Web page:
Press Release
June 16, 2006


Saying that the opening of classes last week validated the Senate's position to accord education the highest budgetary priority, Senator Mar Roxas yesterday said Congress should enact a supplemental education budget if the impasse between the Senate and the House of Representatives over the 2006 proposed General Appropriations Act is not resolved before the opening of the 14th Congress on July 24.

"The nation woke up at the opening day of classes for SY 2006-2007 with the usual perennial problems such as classroom, teacher, seats, and textbook shortages. I hate to use the phrase `we told you so' but that's the reality. It justifies our concern at the Senate that we should put more money to education," Roxas said.

"Now, rather than dwell on what could have been because of the deadlock in the bicameral conference committee over the 2006 budget, Congress must exercise its resolve and pass a supplemental budget for education when it opens next month, " he added.

Roxas, who is a member of the Senate panel to the bicameral conference committee, noted this may not be difficult to do since the members of the panel have already reached a consensus that the 2006 budget must zero in on problems of the education sector.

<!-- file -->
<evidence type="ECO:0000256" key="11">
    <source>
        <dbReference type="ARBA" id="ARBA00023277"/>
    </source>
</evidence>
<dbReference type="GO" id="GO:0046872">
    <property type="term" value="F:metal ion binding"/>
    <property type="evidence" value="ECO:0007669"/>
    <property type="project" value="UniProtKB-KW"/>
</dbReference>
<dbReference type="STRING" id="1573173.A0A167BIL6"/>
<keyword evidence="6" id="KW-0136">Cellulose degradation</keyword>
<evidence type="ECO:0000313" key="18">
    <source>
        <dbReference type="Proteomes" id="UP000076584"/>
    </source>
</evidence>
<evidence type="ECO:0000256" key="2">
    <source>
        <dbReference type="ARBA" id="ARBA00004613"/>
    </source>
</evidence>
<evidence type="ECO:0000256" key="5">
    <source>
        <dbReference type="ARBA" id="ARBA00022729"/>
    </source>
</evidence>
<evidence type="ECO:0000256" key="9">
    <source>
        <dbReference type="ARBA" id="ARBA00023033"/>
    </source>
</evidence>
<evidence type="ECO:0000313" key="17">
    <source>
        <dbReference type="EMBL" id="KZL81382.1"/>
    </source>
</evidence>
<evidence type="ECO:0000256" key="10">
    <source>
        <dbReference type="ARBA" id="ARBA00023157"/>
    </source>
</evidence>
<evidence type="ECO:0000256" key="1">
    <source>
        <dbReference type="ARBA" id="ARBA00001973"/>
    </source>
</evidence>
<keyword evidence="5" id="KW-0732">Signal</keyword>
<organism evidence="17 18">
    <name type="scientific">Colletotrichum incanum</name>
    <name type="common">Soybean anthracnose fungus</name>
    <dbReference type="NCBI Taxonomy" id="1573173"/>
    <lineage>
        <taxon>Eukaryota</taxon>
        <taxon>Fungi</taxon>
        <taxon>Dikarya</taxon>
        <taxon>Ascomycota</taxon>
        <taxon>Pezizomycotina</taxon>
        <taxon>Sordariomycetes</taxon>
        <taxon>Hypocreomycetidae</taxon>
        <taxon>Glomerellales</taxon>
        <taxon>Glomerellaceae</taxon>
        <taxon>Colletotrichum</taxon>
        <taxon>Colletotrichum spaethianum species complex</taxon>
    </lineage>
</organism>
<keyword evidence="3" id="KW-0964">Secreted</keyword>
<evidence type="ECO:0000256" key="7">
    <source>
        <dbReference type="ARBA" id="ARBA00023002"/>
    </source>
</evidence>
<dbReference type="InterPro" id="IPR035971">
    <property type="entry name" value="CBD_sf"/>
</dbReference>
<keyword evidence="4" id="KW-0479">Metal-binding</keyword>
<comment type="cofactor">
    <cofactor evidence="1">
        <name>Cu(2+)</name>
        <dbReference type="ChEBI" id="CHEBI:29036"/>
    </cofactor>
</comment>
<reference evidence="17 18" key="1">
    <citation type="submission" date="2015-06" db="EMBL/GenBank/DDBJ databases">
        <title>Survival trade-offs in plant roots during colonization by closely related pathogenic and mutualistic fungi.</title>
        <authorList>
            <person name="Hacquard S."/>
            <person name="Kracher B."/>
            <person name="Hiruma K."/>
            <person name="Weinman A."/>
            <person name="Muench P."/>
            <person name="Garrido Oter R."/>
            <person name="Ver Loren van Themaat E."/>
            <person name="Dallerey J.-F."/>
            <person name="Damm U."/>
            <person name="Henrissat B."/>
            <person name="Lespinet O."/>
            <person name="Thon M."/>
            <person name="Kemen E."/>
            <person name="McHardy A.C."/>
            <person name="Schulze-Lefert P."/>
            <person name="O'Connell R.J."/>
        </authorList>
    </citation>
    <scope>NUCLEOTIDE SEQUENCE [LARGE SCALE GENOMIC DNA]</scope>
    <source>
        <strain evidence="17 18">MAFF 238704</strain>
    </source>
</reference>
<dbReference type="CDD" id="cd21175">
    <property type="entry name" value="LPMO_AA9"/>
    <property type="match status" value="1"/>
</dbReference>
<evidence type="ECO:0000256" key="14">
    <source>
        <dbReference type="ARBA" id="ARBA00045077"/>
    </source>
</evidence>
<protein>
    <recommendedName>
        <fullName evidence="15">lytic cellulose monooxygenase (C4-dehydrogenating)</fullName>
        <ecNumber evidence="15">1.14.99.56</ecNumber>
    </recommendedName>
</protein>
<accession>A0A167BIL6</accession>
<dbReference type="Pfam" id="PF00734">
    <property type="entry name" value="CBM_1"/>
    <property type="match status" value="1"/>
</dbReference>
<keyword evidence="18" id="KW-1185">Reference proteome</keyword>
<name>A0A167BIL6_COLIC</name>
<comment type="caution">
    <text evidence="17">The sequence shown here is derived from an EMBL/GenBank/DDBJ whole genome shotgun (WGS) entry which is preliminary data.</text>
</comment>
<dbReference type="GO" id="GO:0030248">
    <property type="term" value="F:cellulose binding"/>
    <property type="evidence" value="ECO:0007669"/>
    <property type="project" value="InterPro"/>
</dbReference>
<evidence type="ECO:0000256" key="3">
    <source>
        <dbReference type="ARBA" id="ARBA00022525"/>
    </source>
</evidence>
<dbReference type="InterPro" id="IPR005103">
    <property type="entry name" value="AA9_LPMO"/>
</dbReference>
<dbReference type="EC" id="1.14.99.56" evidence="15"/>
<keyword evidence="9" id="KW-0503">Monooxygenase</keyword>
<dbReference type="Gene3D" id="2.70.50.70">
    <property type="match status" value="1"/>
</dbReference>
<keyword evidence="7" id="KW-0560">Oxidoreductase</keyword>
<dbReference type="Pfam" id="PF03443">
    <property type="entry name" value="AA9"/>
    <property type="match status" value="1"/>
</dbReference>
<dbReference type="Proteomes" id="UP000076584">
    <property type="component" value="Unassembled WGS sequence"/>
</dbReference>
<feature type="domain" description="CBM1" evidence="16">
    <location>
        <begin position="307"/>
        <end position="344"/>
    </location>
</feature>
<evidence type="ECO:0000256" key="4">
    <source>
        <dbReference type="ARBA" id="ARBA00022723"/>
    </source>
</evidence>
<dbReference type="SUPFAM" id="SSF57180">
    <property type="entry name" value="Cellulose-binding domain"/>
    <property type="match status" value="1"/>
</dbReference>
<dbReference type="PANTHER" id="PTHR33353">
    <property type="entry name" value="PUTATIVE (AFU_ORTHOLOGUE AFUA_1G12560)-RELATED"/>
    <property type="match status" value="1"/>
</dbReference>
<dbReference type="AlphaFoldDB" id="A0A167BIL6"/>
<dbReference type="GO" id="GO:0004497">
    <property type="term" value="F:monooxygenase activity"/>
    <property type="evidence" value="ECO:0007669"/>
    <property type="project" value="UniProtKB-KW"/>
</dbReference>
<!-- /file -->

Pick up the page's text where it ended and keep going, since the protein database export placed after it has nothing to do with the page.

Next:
He urged his fellow lawmakers at the House of Representatives to capitalize on the consensus and initiate the enactment of the supplemental budget, noting that all appropriations, revenue or tariff bills shall originate exclusively in the Lower House as mandated by the Constitution.

"We are ready to propose or concur with amendments to such a supplemental budget," he said.

He suggested that funding for the supplemental education budget be sourced from portion of the 12 percent value added tax (VAT) collections of the government.

The Senator from Capiz said a supplemental education budget would not be too late but instead show boldness toward alleviating the problems which he said raised everyone's hackles, including the President's, before the opening of classes.

He reiterated his proposal to increase by P9.18 billion more the P110 billion budget proposed for the Department of Education for 2006. The amount, he said, would go to basic educational resources, teacher training, and private school subsidy.

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